For the past several years, through my day job, I have been involved in a complicated, and sometimes contentious, process to try and set standards for certifying fair trade clothing. The group of businesses, nongovernmental organizations, and advocates that committed to an experimental pilot has released our report.
Key findings include:
- Workers in certified factories earned 15 percent above local minimum wage on average, and up to double the minimum wage in one facility.
- Distribution of the Fair Trade premium resulted in tangible change in the local community (e.g. building a school in war-torn Liberia, and distributing cash bonuses equivalent to one week’s pay).
- Impact (as measured by Fair Trade premiums) tripled each year of the program, due to availability of certified products through national channels like REI and Zappos.com.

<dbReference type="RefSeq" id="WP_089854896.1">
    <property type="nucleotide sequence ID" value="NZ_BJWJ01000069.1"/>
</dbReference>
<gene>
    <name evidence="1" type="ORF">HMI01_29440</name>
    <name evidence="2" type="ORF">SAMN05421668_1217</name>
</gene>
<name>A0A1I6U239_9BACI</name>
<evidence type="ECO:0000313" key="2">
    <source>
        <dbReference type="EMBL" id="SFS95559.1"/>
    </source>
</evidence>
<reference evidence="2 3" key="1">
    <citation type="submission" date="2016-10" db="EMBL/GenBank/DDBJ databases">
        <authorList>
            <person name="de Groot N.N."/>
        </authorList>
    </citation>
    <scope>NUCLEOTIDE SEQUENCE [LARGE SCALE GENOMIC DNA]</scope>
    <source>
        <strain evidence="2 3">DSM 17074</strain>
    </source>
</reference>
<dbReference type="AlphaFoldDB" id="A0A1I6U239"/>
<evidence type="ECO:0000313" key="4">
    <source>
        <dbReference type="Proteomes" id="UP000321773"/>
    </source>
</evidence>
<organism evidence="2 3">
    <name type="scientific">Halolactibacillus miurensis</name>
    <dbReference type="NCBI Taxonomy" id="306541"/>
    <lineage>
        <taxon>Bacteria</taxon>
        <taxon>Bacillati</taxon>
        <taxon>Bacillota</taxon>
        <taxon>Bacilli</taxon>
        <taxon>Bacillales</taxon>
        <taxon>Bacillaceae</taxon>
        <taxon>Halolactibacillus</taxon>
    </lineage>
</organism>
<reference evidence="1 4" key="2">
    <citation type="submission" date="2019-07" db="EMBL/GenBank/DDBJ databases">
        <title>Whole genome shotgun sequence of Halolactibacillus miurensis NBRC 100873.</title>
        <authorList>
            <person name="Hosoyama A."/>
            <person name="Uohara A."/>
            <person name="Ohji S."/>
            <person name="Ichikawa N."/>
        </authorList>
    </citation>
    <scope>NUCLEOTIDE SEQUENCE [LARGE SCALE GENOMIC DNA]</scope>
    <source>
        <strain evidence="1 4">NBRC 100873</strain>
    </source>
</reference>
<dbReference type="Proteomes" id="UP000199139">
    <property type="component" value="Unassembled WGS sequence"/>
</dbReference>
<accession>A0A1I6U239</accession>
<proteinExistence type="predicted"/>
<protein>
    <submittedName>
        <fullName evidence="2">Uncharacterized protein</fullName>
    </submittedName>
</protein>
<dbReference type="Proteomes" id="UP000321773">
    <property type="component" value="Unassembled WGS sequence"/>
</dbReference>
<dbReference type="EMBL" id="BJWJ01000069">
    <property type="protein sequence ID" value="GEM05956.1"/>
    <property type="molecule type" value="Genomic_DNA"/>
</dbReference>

- There is no one-size-fits-all approach to worker representation in cut-and-sew factories, and worker training is needed to ensure that all employees understand their rights, including the right to freedom of association as required by Fair Trade standards.
The report includes a range of recommendations, including creation of two distinct certifications, with corresponding labels for Fair Trade Certified Cotton and Fair Trade Certified Sewing. The goal of this is to increase impact for subsistence cotton farmers AND factory workers, and communicate clearly to consumers. Second, they also identified the need for a more inclusive and flexible approach to the certification of artisan-made apparel and textiles. These and all other recommendations made by the MSG will be adopted in the Fair Trade apparel program moving forward.
|As part of the apparel pilot, a group of us traveled to India in 2011. Here my colleagues Damani Patridge & Julia Wilbur meet with a family that is a part of the fair trade organization, Marketplace India in Mumbai.|